Online Medical Databases

Bryan Bergeron, MD

In This Article

Online Databases

The archetypical online medical database portal is Entrez, established and maintained by the National Center for Biotechnology Information or NCBI (Figure 3). Entrez is a good example of a useful portal to online medical database because the data are referenced, the site is free of commercial influence, it's run by a government agency with academic oversight, it's easy to use, it's updated daily, and, fortunately, it's free.

NCBI's Entrez portal home page. Entrez is easily the most often used online medical database portal. PubMed, the biomedical literature database is one of the clinically useful databases within Entrez.

Although Entrez serves as a portal to the bioinformatics and molecular biology research community, it also provides access to 6 very useful clinical databases, PubMed, OMIM, Books, Journals, PMC, and NCBI Web site, as listed in the Table below. In addition to more research-oriented databases, Entrez provides access to several key clinical databases.

Most readers are probably familiar with PubMed, which can be used to search for a publication by author, journal, topic, or date. However, less well known but worth visiting is OMIM, the Online Mendelian Inheritance in Man database. The OMIM database is a catalog of genetic disorders authored by physicians and scientists at Johns Hopkins University, Baltimore, Maryland, and elsewhere, and developed by NCBI. The database contains heavily referenced review articles that are links to the biomedical literature and additional related resources on the Web.

Two relatively new additions to Entrez are PMC (PubMed Central) and NCBI Web site. PMC is the US National Library of Medicine's digital archive of life sciences journal literature. Access to the full text of articles in PMC is free, except where a journal requires a subscription for access to recent articles. Most of the articles can be downloaded as either text files or as formatted PDF documents. The latter requires the installation of a free Adobe Acrobat reader. NCBI Web site is a database of the home pages available within Entrez. For example, a search for "diabetes" returns 41 home pages within Entrez that contain information relevant to diabetes.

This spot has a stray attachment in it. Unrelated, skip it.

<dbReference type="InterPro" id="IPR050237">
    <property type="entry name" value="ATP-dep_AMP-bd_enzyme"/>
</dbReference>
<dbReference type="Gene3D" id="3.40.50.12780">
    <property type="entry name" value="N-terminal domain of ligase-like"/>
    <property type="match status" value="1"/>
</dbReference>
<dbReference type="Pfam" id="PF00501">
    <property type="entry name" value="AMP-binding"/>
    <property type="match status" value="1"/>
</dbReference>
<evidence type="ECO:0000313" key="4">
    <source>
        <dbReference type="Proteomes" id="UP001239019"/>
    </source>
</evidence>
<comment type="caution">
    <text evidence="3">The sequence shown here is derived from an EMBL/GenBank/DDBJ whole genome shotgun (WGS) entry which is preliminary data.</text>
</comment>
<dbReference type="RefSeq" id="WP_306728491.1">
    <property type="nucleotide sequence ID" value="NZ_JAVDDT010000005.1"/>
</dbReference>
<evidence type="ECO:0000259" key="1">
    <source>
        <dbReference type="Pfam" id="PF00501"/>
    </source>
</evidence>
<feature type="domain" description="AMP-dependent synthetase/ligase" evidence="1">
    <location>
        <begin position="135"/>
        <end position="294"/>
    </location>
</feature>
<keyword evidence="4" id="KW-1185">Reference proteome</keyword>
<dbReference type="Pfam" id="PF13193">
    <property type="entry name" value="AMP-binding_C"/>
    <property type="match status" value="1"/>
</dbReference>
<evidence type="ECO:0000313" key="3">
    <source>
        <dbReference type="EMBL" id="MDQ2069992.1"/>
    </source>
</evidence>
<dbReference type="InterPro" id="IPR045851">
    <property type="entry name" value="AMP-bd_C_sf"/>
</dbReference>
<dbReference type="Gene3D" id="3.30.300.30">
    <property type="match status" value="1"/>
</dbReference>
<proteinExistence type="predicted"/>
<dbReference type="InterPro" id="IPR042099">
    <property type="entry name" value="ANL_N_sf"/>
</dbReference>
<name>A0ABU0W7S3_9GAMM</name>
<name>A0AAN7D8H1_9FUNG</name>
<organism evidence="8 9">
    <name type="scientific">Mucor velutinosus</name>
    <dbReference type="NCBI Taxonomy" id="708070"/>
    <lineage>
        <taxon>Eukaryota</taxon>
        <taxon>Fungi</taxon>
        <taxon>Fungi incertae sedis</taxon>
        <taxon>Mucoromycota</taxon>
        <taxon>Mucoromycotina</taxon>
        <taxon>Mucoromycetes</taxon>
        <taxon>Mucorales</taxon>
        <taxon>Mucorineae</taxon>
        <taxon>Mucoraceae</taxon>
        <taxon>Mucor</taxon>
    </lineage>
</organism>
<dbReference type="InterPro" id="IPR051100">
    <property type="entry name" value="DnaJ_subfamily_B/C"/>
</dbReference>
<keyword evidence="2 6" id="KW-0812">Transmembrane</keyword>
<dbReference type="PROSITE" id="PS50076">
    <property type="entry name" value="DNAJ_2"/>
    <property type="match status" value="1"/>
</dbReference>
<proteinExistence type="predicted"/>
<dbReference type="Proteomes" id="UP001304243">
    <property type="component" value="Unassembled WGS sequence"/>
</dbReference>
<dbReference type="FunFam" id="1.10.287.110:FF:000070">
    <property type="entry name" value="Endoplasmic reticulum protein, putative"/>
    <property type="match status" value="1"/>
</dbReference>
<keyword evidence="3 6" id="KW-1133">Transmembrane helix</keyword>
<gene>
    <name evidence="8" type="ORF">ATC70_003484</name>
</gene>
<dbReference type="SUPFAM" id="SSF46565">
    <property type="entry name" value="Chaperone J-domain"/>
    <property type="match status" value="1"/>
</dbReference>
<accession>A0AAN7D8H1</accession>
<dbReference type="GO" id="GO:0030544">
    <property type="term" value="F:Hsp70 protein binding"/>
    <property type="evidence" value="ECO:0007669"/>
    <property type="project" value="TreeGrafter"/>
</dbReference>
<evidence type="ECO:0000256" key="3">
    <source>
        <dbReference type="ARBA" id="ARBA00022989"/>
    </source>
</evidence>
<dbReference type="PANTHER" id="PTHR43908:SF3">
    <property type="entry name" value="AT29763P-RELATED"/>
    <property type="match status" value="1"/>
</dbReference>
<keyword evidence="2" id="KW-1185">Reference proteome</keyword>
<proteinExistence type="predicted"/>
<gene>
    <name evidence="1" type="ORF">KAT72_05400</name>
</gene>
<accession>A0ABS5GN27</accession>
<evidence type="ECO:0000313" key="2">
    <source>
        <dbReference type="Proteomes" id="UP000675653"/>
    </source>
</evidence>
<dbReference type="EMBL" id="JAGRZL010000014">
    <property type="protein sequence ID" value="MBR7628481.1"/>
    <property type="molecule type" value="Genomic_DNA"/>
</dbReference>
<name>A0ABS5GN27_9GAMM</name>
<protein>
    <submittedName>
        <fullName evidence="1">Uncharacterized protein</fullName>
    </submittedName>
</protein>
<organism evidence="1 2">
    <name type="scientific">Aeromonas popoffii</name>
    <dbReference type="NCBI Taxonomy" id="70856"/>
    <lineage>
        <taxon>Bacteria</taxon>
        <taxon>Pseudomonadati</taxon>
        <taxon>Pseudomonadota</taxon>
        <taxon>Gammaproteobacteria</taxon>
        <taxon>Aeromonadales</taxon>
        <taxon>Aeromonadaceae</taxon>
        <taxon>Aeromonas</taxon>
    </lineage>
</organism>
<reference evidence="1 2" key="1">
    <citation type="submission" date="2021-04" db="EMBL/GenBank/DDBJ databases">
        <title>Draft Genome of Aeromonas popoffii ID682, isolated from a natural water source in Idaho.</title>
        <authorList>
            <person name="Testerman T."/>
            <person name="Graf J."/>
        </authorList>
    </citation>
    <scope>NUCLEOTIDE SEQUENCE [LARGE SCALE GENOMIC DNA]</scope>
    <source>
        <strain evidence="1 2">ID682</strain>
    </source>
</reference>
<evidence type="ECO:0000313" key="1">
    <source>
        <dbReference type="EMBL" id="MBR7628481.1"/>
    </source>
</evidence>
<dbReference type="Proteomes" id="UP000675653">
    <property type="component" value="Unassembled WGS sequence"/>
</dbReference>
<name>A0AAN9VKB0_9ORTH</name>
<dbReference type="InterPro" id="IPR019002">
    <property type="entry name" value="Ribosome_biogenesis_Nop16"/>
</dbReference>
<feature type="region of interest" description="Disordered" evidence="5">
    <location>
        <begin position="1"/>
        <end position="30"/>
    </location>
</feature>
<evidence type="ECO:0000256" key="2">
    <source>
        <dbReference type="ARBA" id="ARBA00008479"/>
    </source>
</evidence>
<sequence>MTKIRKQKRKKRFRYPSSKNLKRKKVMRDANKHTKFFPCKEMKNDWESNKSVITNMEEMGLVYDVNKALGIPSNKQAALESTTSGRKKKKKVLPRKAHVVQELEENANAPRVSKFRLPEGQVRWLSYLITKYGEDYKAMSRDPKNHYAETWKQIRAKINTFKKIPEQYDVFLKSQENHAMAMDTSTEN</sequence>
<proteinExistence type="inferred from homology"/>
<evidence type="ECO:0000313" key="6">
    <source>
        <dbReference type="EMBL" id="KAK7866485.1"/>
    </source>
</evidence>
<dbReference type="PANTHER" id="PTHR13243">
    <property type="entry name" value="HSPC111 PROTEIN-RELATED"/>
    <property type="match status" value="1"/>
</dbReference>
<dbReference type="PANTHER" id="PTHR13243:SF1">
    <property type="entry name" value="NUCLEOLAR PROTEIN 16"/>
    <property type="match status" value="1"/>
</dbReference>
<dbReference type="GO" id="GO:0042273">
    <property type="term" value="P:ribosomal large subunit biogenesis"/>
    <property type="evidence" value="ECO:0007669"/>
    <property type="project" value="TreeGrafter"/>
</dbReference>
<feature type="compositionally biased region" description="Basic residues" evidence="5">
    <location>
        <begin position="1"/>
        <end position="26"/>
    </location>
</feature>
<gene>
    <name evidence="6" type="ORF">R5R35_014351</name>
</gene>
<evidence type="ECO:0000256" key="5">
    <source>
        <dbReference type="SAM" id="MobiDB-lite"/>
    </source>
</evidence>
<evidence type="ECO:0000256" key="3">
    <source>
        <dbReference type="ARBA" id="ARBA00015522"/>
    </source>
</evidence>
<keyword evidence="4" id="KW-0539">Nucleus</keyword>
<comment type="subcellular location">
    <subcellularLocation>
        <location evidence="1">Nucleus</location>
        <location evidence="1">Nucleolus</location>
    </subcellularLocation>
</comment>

Entrez differs from most other online database systems in the degree to which the databases within the system are linked. That is, instead of constantly re-entering a search term every time a different database is searched, most of the databases within Entrez "remember" the current search thread and continue with it throughout the search. Linked databases save time, effort, and reduce errors due to miskeying search terms on subsequent searches. Entrez is also unique among most online medical databases in that it is configured to facilitate knowledge management. Researchers with new gene sequence data associated with a publication, for example, can upload the data to the appropriate national databases within Entrez. Once in the system, the data are validated and included in the appropriate database.

In addition to online databases sponsored by the government and academia, such as Entrez, there are hundreds, if not thousands, of databases established by pharmaceutical companies, physician boards and other specialty organizations, print publications, and medical students and residents with varied levels of expertise. These sites vary considerably in quality of content, amount of peer review, and the bias of the firm or individual hosting the service. A few of the many notable clinical sites worth visiting, in addition to Medscape from WebMD, are:

  • MedicineNet -- contains a reasonable medical dictionary and medication index function. You'll have to contend with numerous advertisements, however.

  • EMedicine -- provides thousands of peer-reviewed articles on a spectrum of medial topics in 62 medical specialties. Academic requirements for authors and editors are listed on the home page.

  • The British Medical Journal (BMJ) -- the site is free and up-to-date. Most articles are available as text files or formatted as PDFs.

  • The Journal of the American Medical Association (JAMA) -- free, up-to-date, and articles are available as text files or PDFs.

These sites range from conservative, advertisement-free services (eg, BMJ) to heavily advertised sites (eg, MedicineNet). The URLs for these and other databases are listed near the end of this document.


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